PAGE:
2. The necessity test. What is the importance of data processing to the data controller and their related parties? Is there a possible alternative which does not require disproportionate effort from the controller?
  3. The balancing test. Will the subject expect data processing? Does it expose them to unnecessary harm or distress? Is processing the data fair, and is there a balance of control between the subject and the data controller?

If you’re using legitimate interest as grounds for consent, you must complete an LIA and – if the outcome is positive – record and store the document.

This done, you must make it clear to your email contacts that legitimate interest as defined by your LIA is the reason you have consent to send them marketing emails.

Our interpretation is that this can be done in the footer of your email. In the same statement, you must also link through to a clearly-written privacy notice which explains the consent terms in more detail.

Of course, control of your contacts’ data must still be in the hands of each individual. They have the right to know what data you hold on them and for what purpose, and they have the right to ask you to delete their data.

This means offering a simple and immediate way for them to opt-out or unsubscribe from your email communications. We recommend including a link to a preference centre in your emails. This gives contacts the option to choose which communications they receive from you, as opposed to unsubscribing from you entirely.

What should your privacy notice look like?

A clear and well-written privacy notice will do two things: help make your GDPR-compliant and help explain to contacts why you have sent them a marketing email.

Again, the DMA has provided a good overview and examples for creating your privacy notice, here.

If you’re using legitimate interest as your basis for consent, make sure this is clearly explained and outlined in your privacy notice. State why it is of benefit to the individual to be receiving your emails, and make it clear that they’re in control of their data by telling them how they can unsubscribe.

Below is a good example of a notice from the Data Protection Network (DPN). This and other examples can be found on pages 16 to 18 of the DPN’s legitimate interest guide, here.

Can I email my existing email contacts and ask them to opt-in?

If you’re contacting your existing email list to ask individuals to opt-in ready for GDPR, this means you are seeking consent as your legal basis for future email communications with them.

You won’t require this opt-in if your consent is to be based on legitimate interest.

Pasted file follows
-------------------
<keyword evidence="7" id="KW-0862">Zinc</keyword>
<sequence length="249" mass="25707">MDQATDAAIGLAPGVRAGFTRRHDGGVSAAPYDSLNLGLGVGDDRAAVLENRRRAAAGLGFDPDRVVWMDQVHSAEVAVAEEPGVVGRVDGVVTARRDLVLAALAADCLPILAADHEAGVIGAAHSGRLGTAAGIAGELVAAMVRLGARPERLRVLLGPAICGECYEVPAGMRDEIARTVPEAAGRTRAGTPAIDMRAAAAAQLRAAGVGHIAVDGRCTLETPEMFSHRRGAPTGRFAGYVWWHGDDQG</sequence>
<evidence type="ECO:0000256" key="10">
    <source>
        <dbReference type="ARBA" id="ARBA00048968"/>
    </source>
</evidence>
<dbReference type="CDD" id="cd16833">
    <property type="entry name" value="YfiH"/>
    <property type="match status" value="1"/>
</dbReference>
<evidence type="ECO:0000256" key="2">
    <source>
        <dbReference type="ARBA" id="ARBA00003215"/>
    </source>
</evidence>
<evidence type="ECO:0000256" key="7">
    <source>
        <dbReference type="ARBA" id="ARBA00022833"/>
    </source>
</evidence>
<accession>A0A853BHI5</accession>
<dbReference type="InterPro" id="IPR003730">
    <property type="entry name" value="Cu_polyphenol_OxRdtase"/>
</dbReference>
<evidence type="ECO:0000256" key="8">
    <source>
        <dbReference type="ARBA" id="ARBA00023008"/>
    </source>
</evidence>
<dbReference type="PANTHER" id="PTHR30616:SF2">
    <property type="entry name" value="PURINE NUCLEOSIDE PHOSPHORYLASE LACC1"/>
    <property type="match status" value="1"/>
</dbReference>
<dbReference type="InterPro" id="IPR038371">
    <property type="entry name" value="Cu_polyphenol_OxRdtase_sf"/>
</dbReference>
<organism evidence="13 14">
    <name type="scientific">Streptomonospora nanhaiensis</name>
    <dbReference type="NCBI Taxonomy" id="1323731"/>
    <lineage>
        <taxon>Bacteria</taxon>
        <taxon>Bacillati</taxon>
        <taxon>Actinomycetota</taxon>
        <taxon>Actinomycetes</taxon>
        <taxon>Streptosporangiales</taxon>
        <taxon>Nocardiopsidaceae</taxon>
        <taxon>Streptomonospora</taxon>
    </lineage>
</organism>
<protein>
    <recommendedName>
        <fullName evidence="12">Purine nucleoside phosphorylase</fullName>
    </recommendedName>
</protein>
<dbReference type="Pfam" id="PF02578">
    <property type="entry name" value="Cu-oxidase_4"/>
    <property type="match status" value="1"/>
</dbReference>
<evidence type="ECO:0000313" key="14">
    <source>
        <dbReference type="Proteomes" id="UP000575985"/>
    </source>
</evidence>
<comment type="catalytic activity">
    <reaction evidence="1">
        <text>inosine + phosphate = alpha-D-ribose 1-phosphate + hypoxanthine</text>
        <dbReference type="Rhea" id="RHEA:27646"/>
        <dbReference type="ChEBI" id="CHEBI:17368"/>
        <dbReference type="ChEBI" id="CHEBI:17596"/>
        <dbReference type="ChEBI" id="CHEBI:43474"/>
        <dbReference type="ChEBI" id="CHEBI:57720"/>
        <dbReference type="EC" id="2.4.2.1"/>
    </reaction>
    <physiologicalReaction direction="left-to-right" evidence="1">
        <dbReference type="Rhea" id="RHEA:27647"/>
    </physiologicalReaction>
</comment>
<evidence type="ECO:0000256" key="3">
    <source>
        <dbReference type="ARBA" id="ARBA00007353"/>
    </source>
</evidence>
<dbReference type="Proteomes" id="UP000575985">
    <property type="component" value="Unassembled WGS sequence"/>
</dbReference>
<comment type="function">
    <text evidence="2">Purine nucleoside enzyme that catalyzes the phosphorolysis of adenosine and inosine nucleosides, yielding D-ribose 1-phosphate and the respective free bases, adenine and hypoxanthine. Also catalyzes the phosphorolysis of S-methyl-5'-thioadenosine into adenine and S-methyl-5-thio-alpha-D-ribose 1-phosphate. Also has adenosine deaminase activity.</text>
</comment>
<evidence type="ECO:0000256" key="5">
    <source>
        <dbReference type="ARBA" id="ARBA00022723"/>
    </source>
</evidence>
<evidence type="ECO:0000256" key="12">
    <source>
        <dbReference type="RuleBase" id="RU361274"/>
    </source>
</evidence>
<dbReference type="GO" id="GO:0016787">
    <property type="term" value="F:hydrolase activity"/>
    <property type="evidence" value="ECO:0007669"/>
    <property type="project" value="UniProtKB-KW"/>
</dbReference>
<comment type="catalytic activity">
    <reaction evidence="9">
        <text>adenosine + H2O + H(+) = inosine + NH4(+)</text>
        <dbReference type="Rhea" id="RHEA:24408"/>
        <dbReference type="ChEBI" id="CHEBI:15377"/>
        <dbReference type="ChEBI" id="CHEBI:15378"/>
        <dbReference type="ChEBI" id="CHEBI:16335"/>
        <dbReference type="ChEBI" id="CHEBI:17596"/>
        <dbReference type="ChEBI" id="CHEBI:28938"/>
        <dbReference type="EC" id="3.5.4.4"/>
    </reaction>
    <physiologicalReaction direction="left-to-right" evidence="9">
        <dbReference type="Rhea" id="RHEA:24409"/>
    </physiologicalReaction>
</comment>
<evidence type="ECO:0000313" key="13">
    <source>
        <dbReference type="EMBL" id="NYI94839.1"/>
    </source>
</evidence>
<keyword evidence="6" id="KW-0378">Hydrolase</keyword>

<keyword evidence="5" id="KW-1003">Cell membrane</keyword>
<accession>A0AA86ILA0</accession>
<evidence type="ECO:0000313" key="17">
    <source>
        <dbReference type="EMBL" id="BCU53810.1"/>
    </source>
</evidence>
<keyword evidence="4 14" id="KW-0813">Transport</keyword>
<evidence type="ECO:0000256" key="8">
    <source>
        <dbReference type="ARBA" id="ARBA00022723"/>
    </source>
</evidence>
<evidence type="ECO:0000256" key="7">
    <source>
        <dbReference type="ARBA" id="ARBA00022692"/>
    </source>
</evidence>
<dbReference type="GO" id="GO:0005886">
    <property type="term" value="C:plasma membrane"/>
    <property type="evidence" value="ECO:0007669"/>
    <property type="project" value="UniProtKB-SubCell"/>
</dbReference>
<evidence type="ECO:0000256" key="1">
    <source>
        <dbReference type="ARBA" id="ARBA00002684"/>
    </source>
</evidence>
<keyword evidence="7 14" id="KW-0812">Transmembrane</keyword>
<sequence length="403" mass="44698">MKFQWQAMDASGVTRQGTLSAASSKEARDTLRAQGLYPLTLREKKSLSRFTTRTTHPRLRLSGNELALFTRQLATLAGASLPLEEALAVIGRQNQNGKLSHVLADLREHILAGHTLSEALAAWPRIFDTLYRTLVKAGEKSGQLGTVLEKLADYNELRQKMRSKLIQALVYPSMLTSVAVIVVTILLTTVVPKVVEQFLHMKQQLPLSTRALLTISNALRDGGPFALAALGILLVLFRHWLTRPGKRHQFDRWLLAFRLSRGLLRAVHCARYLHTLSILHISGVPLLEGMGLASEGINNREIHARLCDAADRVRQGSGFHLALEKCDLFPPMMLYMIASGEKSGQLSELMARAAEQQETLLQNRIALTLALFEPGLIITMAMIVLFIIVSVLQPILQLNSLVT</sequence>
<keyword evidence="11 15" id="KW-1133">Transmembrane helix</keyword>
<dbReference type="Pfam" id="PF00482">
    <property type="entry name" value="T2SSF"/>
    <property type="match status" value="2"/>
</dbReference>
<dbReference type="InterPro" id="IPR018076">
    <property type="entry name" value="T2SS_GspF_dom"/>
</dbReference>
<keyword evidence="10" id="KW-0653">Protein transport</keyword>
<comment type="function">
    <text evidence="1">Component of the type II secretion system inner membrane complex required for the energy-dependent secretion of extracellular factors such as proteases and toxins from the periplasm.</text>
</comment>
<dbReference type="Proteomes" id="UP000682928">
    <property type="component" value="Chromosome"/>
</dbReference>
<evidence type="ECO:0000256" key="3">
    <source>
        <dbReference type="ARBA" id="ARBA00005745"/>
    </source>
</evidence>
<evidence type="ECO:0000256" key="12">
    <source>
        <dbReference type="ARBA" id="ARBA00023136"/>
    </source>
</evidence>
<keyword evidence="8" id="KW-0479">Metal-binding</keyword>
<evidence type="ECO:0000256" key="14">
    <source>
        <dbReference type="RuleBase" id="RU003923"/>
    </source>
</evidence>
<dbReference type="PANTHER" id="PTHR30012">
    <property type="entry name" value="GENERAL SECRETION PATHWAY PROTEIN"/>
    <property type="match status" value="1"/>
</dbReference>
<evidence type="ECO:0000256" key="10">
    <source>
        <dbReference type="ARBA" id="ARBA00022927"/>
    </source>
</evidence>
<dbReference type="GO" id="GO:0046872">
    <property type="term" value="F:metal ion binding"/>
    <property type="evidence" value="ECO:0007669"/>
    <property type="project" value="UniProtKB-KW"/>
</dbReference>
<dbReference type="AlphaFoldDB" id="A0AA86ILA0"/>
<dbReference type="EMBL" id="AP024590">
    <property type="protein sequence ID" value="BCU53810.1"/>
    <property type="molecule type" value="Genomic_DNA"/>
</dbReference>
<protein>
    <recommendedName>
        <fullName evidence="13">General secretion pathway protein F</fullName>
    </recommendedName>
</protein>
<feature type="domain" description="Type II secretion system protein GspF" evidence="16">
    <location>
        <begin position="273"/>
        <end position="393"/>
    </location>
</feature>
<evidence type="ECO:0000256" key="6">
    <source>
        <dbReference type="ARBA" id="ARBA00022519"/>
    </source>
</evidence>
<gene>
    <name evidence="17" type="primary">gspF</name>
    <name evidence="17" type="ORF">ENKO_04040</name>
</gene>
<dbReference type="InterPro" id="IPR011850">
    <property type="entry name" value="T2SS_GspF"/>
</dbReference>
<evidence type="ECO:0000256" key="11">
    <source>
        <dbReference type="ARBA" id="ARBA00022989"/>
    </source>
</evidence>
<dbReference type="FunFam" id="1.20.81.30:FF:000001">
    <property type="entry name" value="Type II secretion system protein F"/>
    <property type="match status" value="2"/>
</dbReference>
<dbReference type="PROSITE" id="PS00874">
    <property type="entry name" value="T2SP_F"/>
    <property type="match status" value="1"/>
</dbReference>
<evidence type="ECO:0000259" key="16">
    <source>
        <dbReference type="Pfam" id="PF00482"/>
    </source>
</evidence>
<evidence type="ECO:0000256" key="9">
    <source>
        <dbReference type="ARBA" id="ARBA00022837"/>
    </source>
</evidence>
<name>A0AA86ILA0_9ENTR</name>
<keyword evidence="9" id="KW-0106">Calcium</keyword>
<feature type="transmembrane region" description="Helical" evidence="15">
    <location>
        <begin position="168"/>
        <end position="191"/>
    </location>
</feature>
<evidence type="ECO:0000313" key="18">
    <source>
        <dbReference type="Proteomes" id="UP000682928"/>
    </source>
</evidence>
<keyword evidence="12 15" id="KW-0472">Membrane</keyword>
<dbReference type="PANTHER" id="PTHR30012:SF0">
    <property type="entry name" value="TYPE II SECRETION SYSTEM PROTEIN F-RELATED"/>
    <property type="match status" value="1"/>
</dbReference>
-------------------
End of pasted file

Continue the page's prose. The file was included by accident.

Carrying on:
Tread carefully when asking for consent in this way. Honda was fined £17,000 for sending an email to their contacts asking them to opt-in, because they couldn’t provide evidence that they had prior consent from their contacts list to send marketing emails.

You may only email your existing email list to ask for GDPR-compliant opt-in consent if you have received previous consent from your contacts.

In addition, you must be able to offer:

  • Evidence that each individual has provided this consent, and
  • A clear reason that you are asking them to re-opt-in in your email request. In short, you are asking them to opt-in once more because you want to bring their consent up-to-date with GDPR guidelines.

Already got prior opt-in consent from your contacts? Check out this example of a well-executed re-opt-in email from Manchester United.

So, what do I do now?

Firstly, decide on what grounds you have the basis to lawfully process individuals personal data for the purposes of direct marketing.

Assuming this is legitimate interests, you should conduct an LIA. If the outcome is positive, you should make sure you have a clearly written privacy notice, including all the details of consent and how individuals data is being used, and make this privacy notice easy to access to your email subscribers.

You may also enjoy reading our article ‘GDPR: Best examples of opt-in user flows, copy and content’.

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Get clear on how to obtain and demonstrate consent; write and communicate a compliant privacy policy; how to record and provide evidence of consent, and future-proof your direct marketing practices.